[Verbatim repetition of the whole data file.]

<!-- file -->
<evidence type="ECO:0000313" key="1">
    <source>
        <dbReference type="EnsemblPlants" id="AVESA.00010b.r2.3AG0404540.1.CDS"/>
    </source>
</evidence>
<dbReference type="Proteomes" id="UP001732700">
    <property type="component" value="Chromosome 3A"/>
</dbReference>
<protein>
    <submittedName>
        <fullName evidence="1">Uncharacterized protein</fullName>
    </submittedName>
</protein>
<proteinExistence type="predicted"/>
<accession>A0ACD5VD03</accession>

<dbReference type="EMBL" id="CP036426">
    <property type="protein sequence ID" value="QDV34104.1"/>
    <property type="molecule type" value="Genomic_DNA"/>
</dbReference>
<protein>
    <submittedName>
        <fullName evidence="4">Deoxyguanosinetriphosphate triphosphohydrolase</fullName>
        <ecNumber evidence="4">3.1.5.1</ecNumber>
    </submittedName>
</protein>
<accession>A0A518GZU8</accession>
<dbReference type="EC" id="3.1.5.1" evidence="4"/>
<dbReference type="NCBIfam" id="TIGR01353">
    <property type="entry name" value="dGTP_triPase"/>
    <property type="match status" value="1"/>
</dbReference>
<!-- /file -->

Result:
<evidence type="ECO:0000313" key="1">
    <source>
        <dbReference type="EnsemblPlants" id="AVESA.00010b.r2.3AG0404540.1.CDS"/>
    </source>
</evidence>
<dbReference type="Proteomes" id="UP001732700">
    <property type="component" value="Chromosome 3A"/>
</dbReference>
<protein>
    <submittedName>
        <fullName evidence="1">Uncharacterized protein</fullName>
    </submittedName>
</protein>
<proteinExistence type="predicted"/>
<accession>A0ACD5VD03</accession>

<dbReference type="EMBL" id="CP036426">
    <property type="protein sequence ID" value="QDV34104.1"/>
    <property type="molecule type" value="Genomic_DNA"/>
</dbReference>
<protein>
    <submittedName>
        <fullName evidence="4">Deoxyguanosinetriphosphate triphosphohydrolase</fullName>
        <ecNumber evidence="4">3.1.5.1</ecNumber>
    </submittedName>
</protein>
<accession>A0A518GZU8</accession>
<dbReference type="EC" id="3.1.5.1" evidence="4"/>
<dbReference type="NCBIfam" id="TIGR01353">
    <property type="entry name" value="dGTP_triPase"/>
    <property type="match status" value="1"/>
</dbReference>